Security at the Morton J. Holbrook Judicial Center is “extremely inadequate,” Sheriff Keith Cain told a community priorities forum Thursday morning at the Commerce Center, 200 E. Third St.
“It’s a problem waiting to happen,” Circuit Judge Jay Wethington said. “Last month, during a murder case, we almost had a riot in the hall.”
Cain, Wethington and Judge-Executive Al Mattingly all pushed to keep a new judicial center on the community’s list of priorities for the Kentucky General Assembly.
City and county officials have been pushing for a new center since 2013.
There was also discussion of needed highway projects and getting more “home rule” for cities.
Candance Castlen Brake, president of the Greater Owensboro Chamber of Commerce that sponsored the forum, said the chamber board, the Greater Owensboro Economic Development Corp. board and city and county officials will also have input in creating the final list to be presented to local legislators.
Mayor Tom Watson suggested that once the list is compiled, local leaders should meet with area legislators to see if there were any priorities that they think would be impossible to get approved.
In that case, he said, another priority should be inserted.
Wethington said two family courts that were badly needed have been added to the judicial center, which he said was already overcrowded.
“We have six or seven courts operating now,” he said.
The building has only one metal detector, and it needs three, Wethington said.
He said there is only one elevator, so defendants, witnesses and jurors all ride together.
“The money the state has spent so far is just a Band-Aid,” Wethington said.
He said juvenile defendants are held in the same holding cells as adults because there is no room for separate facilities.
Mattingly said the state has to do a needs assessment before a new center can be built.
He said he’s been requesting one for three years without success.
“It’s a very serious problem,” Mattingly said.
He said parking is also a problem with several hundred people going to the judicial center at one time.
Wethington said when both divisions of Circuit Court have trials on the same day, 200 people may be standing in the hallways.
Cain said three full-time deputies and seven armed court security personnel are assigned to the judicial center along with 17 part-time security personnel who aren’t armed.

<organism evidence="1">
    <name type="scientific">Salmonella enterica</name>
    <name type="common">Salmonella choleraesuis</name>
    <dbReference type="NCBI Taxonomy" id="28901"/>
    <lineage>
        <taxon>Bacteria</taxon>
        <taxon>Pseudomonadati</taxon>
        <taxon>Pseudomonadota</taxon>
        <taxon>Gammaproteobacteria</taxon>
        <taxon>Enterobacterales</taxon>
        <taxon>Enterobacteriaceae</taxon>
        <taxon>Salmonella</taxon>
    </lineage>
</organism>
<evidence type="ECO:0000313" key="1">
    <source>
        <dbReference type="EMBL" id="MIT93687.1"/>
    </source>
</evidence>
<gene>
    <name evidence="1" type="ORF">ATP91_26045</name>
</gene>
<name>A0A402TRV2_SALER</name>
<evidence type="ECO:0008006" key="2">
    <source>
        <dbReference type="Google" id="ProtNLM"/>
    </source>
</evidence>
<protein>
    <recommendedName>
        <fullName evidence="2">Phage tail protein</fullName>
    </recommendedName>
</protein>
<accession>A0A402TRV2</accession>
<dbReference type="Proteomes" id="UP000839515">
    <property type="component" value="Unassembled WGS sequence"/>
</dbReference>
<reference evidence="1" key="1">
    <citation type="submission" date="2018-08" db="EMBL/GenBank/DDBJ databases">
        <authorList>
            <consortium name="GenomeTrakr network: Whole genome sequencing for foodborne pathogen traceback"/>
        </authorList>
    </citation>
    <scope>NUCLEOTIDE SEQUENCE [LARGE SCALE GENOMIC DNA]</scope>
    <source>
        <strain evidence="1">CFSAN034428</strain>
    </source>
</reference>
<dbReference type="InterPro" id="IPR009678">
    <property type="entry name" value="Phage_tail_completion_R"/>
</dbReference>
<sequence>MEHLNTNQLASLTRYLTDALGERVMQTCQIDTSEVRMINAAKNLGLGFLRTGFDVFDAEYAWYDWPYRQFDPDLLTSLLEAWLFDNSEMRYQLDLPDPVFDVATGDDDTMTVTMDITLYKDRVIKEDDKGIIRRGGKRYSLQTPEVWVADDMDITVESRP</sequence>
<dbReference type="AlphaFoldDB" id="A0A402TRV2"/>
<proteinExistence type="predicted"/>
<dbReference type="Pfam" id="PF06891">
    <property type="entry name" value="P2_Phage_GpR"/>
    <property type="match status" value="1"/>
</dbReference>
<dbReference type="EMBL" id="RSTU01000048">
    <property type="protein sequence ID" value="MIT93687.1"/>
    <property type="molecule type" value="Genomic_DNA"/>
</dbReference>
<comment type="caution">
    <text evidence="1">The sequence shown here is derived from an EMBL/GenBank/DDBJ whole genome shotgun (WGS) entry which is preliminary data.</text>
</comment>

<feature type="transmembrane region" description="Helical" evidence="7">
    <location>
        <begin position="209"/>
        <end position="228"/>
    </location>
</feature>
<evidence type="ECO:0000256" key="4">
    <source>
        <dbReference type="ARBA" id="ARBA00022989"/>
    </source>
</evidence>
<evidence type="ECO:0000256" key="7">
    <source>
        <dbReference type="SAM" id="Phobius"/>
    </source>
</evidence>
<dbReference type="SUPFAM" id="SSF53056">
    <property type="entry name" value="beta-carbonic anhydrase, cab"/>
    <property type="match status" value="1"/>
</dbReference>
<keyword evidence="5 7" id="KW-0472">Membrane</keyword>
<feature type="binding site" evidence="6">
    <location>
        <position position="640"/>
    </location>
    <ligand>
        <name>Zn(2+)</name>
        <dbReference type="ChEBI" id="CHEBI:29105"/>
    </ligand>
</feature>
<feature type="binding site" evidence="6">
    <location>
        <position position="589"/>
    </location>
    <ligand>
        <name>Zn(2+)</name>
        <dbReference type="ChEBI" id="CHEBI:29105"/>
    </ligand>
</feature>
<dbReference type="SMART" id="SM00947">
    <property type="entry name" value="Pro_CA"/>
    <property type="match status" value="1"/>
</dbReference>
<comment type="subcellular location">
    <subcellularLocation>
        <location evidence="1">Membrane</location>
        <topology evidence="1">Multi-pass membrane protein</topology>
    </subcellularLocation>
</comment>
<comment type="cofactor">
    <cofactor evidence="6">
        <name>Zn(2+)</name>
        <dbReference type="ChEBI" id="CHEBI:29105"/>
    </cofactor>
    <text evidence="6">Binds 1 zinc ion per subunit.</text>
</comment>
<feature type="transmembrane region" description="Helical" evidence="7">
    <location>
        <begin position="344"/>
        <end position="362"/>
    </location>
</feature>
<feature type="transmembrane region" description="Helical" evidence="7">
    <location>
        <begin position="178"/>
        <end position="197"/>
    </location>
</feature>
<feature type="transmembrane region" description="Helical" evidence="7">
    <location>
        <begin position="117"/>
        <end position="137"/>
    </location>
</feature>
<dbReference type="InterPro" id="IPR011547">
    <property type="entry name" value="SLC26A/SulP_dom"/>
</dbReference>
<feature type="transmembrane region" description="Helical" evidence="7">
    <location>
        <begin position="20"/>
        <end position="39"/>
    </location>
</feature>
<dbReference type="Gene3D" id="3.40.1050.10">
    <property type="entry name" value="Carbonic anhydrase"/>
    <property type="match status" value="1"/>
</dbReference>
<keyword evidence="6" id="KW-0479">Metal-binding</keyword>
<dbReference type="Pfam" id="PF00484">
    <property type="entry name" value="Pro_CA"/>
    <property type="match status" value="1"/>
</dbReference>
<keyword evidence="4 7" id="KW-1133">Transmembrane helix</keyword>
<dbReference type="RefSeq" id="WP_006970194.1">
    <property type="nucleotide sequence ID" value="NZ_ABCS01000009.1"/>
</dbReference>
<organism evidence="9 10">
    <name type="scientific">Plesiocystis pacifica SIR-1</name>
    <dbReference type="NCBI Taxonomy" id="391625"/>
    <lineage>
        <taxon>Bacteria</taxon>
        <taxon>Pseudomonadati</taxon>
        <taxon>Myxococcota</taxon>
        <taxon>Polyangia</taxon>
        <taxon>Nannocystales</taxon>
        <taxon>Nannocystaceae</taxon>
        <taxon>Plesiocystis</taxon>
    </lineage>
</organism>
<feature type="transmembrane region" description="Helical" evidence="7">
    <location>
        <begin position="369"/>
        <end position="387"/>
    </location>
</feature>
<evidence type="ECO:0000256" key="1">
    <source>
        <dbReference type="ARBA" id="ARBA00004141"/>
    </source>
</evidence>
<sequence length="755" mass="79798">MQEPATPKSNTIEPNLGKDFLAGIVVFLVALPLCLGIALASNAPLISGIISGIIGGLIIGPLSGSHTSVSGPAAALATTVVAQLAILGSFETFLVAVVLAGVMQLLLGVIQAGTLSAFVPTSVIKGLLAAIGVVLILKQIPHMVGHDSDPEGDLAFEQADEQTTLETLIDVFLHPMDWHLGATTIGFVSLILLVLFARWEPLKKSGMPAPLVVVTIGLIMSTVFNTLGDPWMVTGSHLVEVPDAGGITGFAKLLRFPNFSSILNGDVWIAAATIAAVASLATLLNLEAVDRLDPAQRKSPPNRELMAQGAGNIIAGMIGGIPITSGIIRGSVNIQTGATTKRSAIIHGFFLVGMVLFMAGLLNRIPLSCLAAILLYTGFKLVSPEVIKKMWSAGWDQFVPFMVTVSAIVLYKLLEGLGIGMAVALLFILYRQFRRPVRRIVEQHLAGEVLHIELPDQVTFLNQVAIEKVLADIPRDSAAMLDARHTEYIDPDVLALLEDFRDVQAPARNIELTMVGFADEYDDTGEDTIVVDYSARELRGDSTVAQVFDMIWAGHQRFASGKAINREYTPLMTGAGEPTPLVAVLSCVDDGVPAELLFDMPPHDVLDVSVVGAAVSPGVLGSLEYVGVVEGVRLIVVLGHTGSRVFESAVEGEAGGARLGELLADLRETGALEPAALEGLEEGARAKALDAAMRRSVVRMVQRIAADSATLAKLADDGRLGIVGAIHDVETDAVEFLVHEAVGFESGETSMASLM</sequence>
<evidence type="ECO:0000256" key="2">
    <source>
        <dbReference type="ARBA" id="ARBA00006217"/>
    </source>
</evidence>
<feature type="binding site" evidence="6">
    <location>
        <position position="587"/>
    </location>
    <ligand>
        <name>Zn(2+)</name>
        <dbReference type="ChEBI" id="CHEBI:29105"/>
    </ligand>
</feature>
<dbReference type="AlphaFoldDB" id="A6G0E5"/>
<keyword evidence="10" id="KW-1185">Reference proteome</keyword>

But, he said, “We’re down five or six people now. It’s a major concern for us. Sometimes, we have to pull officers off the street for court security.”
Cain said the state only approves $9 an hour for “potentially the most dangerous” assignment.
“They pay their lawn service more than security,” Mattingly said.
The sheriff’s office has to supplement the pay for court security officers since the state hasn’t raised the pay in five or six years, he said.
Transportation priorities discussed included turning the Audubon Parkway into I-369, a spur of I-69.
Mattingly said Owensboro has been on “a dead-end street.”
But if the community can get I-369 built along with I-165, “we’ll have two ways to get materials in and out” on interstates, he said.
Local leaders also want I-165 extended all the way to the William H. Natcher Bridge.
That would create an interstate all the way across the county.
Watson said the community needs to continue to work with Indiana officials to get U.S. 231 upgraded to interstate standards from the Natcher Bridge to I-64.
City Manager Nate Pagan said the state needs to allow cities like Owensboro to have more say in the taxes they can levy.
The current statutes are based on “an arcane structure based on population in the 1930s and ’40s,” he said. “It’s rather frustrating. Elizabethtown has sources of revenue that we don’t.”
Smaller cities can impose a restaurant tax for certain projects, but Owensboro can’t.
Local officials also want the authority to have a local option sales tax, which cities can’t now impose.
“Folks in Frankfort make decisions for us instead of letting us make our own decisions,” Pagan said.
Keith Lawrence, 270-691-7301, firstname.lastname@example.org